Adventures in the Book Trade: Convening Consciousness

MY PIECE about Eso Won Books in Leimert Park is now up at KCET Departures.
Great long afternoon spending time with Tom Hamilton and James Fugate talking about the changing landscape of book selling both here and across the country and why brick-and-mortar stores and the relationships they foster still very much matter.

To read the piece up at KCET Departures please click here.

(image by Alvaro Parra for KCET Departures)


Missing: James Gadson’s Drums

YESTERDAY, a post by Susan Sisko Carter went live on Huffington Post and I had to slow myself down to read it carefully.

Someone’s made off with some of drummer James Gadson’s gear — drums and mics and such . Stolen out of his home studio here in Los Angeles.

You may not know the name right off, but you know the records he’s been on and why his beats have worked their way into your memory … from Carter’s post:

Are you the thief? Probably not. But, maybe, you know a guy who knows a guy who took James Gadson’s drums. Or, maybe, you bought the drums…unaware that they were stolen — stolen from a legend.

“They took all the punch out of me. I didn’t feel like playing,” James says.

Not the words I expect from the musician who created, propelled and sustained the rhythm for a dazzling array of artists: Marvin Gaye, Quincy Jones, Herbie Hancock, Bill Withers, Aretha, Smokey, Beck, Paul McCartney — so many names. So many hits. Give a legend his due. I mean, the man played on “Reunited” by Peaches and Herb, and “I Will Survive” by Gloria Gaynor! His drumming is the heartbeat beneath the words: “As long as I know how to live, I know I’ll stay alive.” The heartbeat you’ve danced to! Yet, I doubt there is a more humble legend than James Gadson.”

Gadson was featured in a deeply engaging documentary about Soul/R&B and funk drummers Keepintime: Talking Drums and Whispering Vinyl directed by Brian Cross (B+) I wrote about another one of his related projects here in the L.A. Times Brasilintime: Batucada com Discos.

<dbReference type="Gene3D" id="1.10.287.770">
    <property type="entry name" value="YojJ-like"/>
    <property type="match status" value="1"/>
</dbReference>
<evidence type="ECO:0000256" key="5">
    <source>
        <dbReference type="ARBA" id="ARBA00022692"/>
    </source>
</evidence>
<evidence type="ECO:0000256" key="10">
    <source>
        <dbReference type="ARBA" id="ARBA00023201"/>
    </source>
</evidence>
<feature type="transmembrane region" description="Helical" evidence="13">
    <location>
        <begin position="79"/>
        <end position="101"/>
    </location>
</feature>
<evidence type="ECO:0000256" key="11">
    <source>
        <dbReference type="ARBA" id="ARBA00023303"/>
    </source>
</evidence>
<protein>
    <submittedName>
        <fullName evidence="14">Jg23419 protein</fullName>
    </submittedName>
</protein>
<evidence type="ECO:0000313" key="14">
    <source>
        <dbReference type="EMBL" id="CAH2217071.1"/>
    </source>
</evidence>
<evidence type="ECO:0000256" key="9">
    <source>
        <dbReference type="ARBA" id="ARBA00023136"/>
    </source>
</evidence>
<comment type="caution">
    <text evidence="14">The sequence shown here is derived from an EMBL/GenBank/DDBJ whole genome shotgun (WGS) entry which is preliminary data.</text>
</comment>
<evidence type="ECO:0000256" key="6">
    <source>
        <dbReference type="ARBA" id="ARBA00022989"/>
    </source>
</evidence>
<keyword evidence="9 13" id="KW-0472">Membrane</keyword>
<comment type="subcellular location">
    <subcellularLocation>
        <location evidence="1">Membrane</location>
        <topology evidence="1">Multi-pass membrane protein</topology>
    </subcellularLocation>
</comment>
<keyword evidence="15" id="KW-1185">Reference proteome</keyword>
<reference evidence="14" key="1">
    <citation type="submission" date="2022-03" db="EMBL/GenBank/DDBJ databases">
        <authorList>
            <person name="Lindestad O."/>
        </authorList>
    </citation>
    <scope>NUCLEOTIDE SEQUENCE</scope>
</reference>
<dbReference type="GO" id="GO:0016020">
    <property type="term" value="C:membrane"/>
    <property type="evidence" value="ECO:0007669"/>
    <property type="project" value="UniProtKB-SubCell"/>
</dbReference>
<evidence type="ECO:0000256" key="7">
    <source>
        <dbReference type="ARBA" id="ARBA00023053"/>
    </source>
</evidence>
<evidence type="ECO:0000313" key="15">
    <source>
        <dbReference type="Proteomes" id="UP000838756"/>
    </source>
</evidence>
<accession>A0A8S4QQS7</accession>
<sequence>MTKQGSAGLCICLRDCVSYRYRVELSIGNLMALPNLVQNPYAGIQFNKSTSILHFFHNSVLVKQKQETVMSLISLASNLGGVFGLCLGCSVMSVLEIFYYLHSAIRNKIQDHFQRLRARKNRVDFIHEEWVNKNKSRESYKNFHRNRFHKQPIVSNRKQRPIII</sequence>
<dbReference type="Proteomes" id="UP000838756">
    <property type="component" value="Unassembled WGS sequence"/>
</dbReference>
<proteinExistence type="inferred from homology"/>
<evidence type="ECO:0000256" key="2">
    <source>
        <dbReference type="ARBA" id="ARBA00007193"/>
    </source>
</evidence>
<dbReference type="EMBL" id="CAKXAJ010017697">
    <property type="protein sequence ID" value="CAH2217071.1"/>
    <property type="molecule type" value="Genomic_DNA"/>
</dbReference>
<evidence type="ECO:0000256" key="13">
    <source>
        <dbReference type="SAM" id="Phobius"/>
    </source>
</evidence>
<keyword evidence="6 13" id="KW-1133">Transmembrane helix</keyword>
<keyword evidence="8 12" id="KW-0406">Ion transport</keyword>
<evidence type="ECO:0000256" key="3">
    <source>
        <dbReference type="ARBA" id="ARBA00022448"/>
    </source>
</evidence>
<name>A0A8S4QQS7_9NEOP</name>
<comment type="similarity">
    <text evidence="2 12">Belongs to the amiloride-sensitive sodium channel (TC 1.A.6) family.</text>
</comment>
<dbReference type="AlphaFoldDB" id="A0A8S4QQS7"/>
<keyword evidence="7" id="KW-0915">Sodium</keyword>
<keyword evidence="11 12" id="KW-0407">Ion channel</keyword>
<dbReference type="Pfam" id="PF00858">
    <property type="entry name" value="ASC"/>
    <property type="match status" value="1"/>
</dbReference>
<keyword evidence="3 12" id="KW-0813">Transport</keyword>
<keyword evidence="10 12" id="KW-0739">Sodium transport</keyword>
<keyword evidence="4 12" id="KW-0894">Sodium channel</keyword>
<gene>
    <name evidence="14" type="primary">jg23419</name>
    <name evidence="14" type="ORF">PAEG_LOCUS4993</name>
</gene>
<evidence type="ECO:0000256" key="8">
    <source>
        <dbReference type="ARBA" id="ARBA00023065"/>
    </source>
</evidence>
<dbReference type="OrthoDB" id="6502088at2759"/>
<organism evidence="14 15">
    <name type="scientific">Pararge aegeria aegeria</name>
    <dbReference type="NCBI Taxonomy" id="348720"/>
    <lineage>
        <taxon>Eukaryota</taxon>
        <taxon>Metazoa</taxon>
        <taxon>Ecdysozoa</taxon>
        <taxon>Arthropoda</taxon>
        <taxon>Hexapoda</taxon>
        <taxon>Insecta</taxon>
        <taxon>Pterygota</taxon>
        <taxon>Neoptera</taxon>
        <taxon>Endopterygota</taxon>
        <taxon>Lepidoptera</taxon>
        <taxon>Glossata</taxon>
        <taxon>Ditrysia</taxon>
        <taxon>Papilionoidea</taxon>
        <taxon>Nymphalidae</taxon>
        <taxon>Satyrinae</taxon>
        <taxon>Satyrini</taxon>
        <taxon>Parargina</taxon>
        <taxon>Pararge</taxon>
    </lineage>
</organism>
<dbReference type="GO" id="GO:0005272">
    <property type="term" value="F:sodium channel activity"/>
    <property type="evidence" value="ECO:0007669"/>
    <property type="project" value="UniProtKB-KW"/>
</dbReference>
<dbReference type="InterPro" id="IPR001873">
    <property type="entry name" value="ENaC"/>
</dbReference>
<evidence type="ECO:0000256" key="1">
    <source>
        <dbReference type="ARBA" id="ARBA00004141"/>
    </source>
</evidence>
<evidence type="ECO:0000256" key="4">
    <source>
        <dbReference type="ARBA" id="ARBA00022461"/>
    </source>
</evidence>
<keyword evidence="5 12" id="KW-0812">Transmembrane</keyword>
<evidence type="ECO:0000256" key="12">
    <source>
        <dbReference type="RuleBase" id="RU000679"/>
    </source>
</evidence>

Here’s a little bit of it here :

Thanks Susan Sisko Carter for alerting us. We’re all getting the word out, quite literally, on the drum.

The rest of her HuffPost piece is here:

Gadson here with Bill Withers

(top image via

In the Stacks



I still possess the old bookseller’s habit of walking through a bookstore and “facing out” books — to show off a cover; or “spining” them — to save precious shelf room. All of this depends on how deep/shallow the stock is, what needs to be highlighted or might make a customer’s eye linger on a title.

I also re-alphabetize and move titles back to the section they belong in. In my rounds, I can also tell the difference between when a customer left in a rush without time to re-shelve and when someone was “hiding” a title for safe-keeping until perhaps a check came in.

These are the old habits that linger. At this late date, decades down the road, I imagine that they will now always be with me, like a tic I can’t control.

Wandering around a local used shop recently, I found myself, without thinking, settling into those busy tasks. But, as what happens with most really great bookstores, one title, cover image, author, genre, leads to another — and that hole I fell down, well it felt bottomless. “Ten minutes” turned into an hour, maybe more. But the pleasure, really, was as it always has been — priceless.

Just a few of the great treasures I came upon during this visit — and yes, I tucked a couple away for my return as well.





(and to my surprise, my own book slipped on a shelf)